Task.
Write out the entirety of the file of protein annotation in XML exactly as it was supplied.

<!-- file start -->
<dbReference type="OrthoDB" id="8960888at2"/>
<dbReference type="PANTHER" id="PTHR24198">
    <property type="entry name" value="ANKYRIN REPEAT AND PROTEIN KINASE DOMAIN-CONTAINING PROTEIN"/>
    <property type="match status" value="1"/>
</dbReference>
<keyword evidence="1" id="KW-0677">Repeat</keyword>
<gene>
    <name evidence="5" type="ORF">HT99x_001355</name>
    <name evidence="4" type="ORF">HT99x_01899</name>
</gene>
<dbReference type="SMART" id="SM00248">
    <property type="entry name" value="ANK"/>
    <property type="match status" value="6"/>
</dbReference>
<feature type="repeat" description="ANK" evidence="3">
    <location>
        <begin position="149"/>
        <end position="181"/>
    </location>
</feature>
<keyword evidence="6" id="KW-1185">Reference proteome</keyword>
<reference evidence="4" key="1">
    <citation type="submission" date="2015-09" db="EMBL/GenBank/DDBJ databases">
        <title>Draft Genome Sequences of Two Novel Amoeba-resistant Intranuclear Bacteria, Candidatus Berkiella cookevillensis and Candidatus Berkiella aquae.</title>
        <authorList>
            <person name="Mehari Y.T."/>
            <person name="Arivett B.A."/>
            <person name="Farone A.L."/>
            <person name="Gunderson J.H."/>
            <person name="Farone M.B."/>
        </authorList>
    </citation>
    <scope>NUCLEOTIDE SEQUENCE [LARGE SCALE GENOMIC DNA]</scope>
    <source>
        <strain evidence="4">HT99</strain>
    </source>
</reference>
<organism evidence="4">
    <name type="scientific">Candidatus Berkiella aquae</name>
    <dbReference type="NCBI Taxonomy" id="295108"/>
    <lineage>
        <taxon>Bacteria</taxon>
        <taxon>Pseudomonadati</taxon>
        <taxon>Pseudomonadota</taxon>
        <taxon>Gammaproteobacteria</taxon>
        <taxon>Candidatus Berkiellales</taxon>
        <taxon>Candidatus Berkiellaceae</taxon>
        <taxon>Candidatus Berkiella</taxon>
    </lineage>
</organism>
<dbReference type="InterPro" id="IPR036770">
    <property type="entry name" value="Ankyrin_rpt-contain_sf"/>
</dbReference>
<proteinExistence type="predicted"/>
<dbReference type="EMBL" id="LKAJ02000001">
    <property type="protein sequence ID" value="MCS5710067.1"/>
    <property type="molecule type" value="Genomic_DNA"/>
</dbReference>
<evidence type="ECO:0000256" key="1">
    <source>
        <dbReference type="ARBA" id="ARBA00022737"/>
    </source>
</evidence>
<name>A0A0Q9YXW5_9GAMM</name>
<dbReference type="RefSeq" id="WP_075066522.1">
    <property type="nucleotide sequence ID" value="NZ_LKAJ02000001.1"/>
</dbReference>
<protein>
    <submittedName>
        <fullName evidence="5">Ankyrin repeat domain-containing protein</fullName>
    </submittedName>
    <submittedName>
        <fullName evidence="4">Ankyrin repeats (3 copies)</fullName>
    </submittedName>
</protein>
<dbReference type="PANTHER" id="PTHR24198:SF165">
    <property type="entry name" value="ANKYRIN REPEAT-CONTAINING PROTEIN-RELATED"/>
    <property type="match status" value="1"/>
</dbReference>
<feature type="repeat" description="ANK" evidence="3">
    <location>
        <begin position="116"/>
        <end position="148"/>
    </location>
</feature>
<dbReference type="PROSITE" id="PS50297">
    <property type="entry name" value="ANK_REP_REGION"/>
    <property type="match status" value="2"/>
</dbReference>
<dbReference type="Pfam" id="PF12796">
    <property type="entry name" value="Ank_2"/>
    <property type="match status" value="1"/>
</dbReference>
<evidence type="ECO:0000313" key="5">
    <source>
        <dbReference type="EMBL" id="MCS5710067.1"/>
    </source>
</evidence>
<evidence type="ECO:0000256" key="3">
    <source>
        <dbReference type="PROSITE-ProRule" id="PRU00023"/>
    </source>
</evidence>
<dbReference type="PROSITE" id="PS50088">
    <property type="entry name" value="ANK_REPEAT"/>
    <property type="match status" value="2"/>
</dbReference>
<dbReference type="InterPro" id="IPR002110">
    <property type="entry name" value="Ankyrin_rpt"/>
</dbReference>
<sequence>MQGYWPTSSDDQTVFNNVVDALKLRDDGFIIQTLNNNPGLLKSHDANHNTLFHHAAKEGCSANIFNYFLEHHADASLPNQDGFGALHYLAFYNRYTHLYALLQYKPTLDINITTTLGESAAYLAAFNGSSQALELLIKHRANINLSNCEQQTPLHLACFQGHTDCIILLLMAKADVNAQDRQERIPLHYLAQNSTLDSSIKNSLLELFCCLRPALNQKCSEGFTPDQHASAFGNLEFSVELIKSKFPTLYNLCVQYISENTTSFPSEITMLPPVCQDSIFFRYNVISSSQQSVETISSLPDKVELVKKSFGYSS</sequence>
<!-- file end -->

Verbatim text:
<dbReference type="OrthoDB" id="8960888at2"/>
<dbReference type="PANTHER" id="PTHR24198">
    <property type="entry name" value="ANKYRIN REPEAT AND PROTEIN KINASE DOMAIN-CONTAINING PROTEIN"/>
    <property type="match status" value="1"/>
</dbReference>
<keyword evidence="1" id="KW-0677">Repeat</keyword>
<gene>
    <name evidence="5" type="ORF">HT99x_001355</name>
    <name evidence="4" type="ORF">HT99x_01899</name>
</gene>
<dbReference type="SMART" id="SM00248">
    <property type="entry name" value="ANK"/>
    <property type="match status" value="6"/>
</dbReference>
<feature type="repeat" description="ANK" evidence="3">
    <location>
        <begin position="149"/>
        <end position="181"/>
    </location>
</feature>
<keyword evidence="6" id="KW-1185">Reference proteome</keyword>
<reference evidence="4" key="1">
    <citation type="submission" date="2015-09" db="EMBL/GenBank/DDBJ databases">
        <title>Draft Genome Sequences of Two Novel Amoeba-resistant Intranuclear Bacteria, Candidatus Berkiella cookevillensis and Candidatus Berkiella aquae.</title>
        <authorList>
            <person name="Mehari Y.T."/>
            <person name="Arivett B.A."/>
            <person name="Farone A.L."/>
            <person name="Gunderson J.H."/>
            <person name="Farone M.B."/>
        </authorList>
    </citation>
    <scope>NUCLEOTIDE SEQUENCE [LARGE SCALE GENOMIC DNA]</scope>
    <source>
        <strain evidence="4">HT99</strain>
    </source>
</reference>
<organism evidence="4">
    <name type="scientific">Candidatus Berkiella aquae</name>
    <dbReference type="NCBI Taxonomy" id="295108"/>
    <lineage>
        <taxon>Bacteria</taxon>
        <taxon>Pseudomonadati</taxon>
        <taxon>Pseudomonadota</taxon>
        <taxon>Gammaproteobacteria</taxon>
        <taxon>Candidatus Berkiellales</taxon>
        <taxon>Candidatus Berkiellaceae</taxon>
        <taxon>Candidatus Berkiella</taxon>
    </lineage>
</organism>
<dbReference type="InterPro" id="IPR036770">
    <property type="entry name" value="Ankyrin_rpt-contain_sf"/>
</dbReference>
<proteinExistence type="predicted"/>
<dbReference type="EMBL" id="LKAJ02000001">
    <property type="protein sequence ID" value="MCS5710067.1"/>
    <property type="molecule type" value="Genomic_DNA"/>
</dbReference>
<evidence type="ECO:0000256" key="1">
    <source>
        <dbReference type="ARBA" id="ARBA00022737"/>
    </source>
</evidence>
<name>A0A0Q9YXW5_9GAMM</name>
<dbReference type="RefSeq" id="WP_075066522.1">
    <property type="nucleotide sequence ID" value="NZ_LKAJ02000001.1"/>
</dbReference>
<protein>
    <submittedName>
        <fullName evidence="5">Ankyrin repeat domain-containing protein</fullName>
    </submittedName>
    <submittedName>
        <fullName evidence="4">Ankyrin repeats (3 copies)</fullName>
    </submittedName>
</protein>
<dbReference type="PANTHER" id="PTHR24198:SF165">
    <property type="entry name" value="ANKYRIN REPEAT-CONTAINING PROTEIN-RELATED"/>
    <property type="match status" value="1"/>
</dbReference>
<feature type="repeat" description="ANK" evidence="3">
    <location>
        <begin position="116"/>
        <end position="148"/>
    </location>
</feature>
<dbReference type="PROSITE" id="PS50297">
    <property type="entry name" value="ANK_REP_REGION"/>
    <property type="match status" value="2"/>
</dbReference>
<dbReference type="Pfam" id="PF12796">
    <property type="entry name" value="Ank_2"/>
    <property type="match status" value="1"/>
</dbReference>
<evidence type="ECO:0000313" key="5">
    <source>
        <dbReference type="EMBL" id="MCS5710067.1"/>
    </source>
</evidence>
<evidence type="ECO:0000256" key="3">
    <source>
        <dbReference type="PROSITE-ProRule" id="PRU00023"/>
    </source>
</evidence>
<dbReference type="PROSITE" id="PS50088">
    <property type="entry name" value="ANK_REPEAT"/>
    <property type="match status" value="2"/>
</dbReference>
<dbReference type="InterPro" id="IPR002110">
    <property type="entry name" value="Ankyrin_rpt"/>
</dbReference>
<sequence>MQGYWPTSSDDQTVFNNVVDALKLRDDGFIIQTLNNNPGLLKSHDANHNTLFHHAAKEGCSANIFNYFLEHHADASLPNQDGFGALHYLAFYNRYTHLYALLQYKPTLDINITTTLGESAAYLAAFNGSSQALELLIKHRANINLSNCEQQTPLHLACFQGHTDCIILLLMAKADVNAQDRQERIPLHYLAQNSTLDSSIKNSLLELFCCLRPALNQKCSEGFTPDQHASAFGNLEFSVELIKSKFPTLYNLCVQYISENTTSFPSEITMLPPVCQDSIFFRYNVISSSQQSVETISSLPDKVELVKKSFGYSS</sequence>